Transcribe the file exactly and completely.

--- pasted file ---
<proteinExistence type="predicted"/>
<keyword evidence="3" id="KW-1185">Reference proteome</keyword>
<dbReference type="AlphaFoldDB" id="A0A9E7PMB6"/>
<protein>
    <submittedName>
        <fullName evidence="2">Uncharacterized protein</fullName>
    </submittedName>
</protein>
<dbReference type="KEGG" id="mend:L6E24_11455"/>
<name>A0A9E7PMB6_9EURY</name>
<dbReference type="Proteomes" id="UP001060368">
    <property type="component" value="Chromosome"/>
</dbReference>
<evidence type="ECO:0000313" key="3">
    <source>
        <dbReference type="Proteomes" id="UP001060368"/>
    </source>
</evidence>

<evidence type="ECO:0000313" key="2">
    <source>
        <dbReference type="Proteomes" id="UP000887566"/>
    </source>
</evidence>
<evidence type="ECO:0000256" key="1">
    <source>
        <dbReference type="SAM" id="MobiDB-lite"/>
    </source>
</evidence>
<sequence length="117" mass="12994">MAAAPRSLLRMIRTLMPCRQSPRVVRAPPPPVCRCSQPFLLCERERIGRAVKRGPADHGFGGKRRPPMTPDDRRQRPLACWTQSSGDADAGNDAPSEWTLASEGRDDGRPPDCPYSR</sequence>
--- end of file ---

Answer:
<proteinExistence type="predicted"/>
<keyword evidence="3" id="KW-1185">Reference proteome</keyword>
<dbReference type="AlphaFoldDB" id="A0A9E7PMB6"/>
<protein>
    <submittedName>
        <fullName evidence="2">Uncharacterized protein</fullName>
    </submittedName>
</protein>
<dbReference type="KEGG" id="mend:L6E24_11455"/>
<name>A0A9E7PMB6_9EURY</name>
<dbReference type="Proteomes" id="UP001060368">
    <property type="component" value="Chromosome"/>
</dbReference>
<evidence type="ECO:0000313" key="3">
    <source>
        <dbReference type="Proteomes" id="UP001060368"/>
    </source>
</evidence>

<evidence type="ECO:0000313" key="2">
    <source>
        <dbReference type="Proteomes" id="UP000887566"/>
    </source>
</evidence>
<evidence type="ECO:0000256" key="1">
    <source>
        <dbReference type="SAM" id="MobiDB-lite"/>
    </source>
</evidence>
<sequence length="117" mass="12994">MAAAPRSLLRMIRTLMPCRQSPRVVRAPPPPVCRCSQPFLLCERERIGRAVKRGPADHGFGGKRRPPMTPDDRRQRPLACWTQSSGDADAGNDAPSEWTLASEGRDDGRPPDCPYSR</sequence>